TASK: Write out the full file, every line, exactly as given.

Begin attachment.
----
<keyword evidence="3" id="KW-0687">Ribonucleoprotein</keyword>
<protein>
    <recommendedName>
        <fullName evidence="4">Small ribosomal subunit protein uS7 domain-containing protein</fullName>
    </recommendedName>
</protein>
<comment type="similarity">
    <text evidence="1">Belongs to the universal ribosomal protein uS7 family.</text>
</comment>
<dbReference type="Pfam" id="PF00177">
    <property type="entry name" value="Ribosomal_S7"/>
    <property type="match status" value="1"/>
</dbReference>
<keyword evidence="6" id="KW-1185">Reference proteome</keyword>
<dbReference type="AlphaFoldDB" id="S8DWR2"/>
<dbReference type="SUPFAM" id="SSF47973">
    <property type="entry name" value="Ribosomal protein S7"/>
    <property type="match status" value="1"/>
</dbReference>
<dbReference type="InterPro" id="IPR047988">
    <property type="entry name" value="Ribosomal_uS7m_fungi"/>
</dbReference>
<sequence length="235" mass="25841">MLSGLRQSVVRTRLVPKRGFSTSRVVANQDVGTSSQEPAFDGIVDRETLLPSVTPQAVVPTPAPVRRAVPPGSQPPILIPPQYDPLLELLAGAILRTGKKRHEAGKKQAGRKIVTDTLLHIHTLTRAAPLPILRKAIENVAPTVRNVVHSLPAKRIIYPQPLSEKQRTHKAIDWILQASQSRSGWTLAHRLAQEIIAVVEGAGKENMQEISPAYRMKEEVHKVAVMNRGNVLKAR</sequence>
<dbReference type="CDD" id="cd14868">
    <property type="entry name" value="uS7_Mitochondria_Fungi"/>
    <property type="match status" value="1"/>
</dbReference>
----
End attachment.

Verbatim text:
<keyword evidence="3" id="KW-0687">Ribonucleoprotein</keyword>
<protein>
    <recommendedName>
        <fullName evidence="4">Small ribosomal subunit protein uS7 domain-containing protein</fullName>
    </recommendedName>
</protein>
<comment type="similarity">
    <text evidence="1">Belongs to the universal ribosomal protein uS7 family.</text>
</comment>
<dbReference type="Pfam" id="PF00177">
    <property type="entry name" value="Ribosomal_S7"/>
    <property type="match status" value="1"/>
</dbReference>
<keyword evidence="6" id="KW-1185">Reference proteome</keyword>
<dbReference type="AlphaFoldDB" id="S8DWR2"/>
<dbReference type="SUPFAM" id="SSF47973">
    <property type="entry name" value="Ribosomal protein S7"/>
    <property type="match status" value="1"/>
</dbReference>
<dbReference type="InterPro" id="IPR047988">
    <property type="entry name" value="Ribosomal_uS7m_fungi"/>
</dbReference>
<sequence length="235" mass="25841">MLSGLRQSVVRTRLVPKRGFSTSRVVANQDVGTSSQEPAFDGIVDRETLLPSVTPQAVVPTPAPVRRAVPPGSQPPILIPPQYDPLLELLAGAILRTGKKRHEAGKKQAGRKIVTDTLLHIHTLTRAAPLPILRKAIENVAPTVRNVVHSLPAKRIIYPQPLSEKQRTHKAIDWILQASQSRSGWTLAHRLAQEIIAVVEGAGKENMQEISPAYRMKEEVHKVAVMNRGNVLKAR</sequence>
<dbReference type="CDD" id="cd14868">
    <property type="entry name" value="uS7_Mitochondria_Fungi"/>
    <property type="match status" value="1"/>
</dbReference>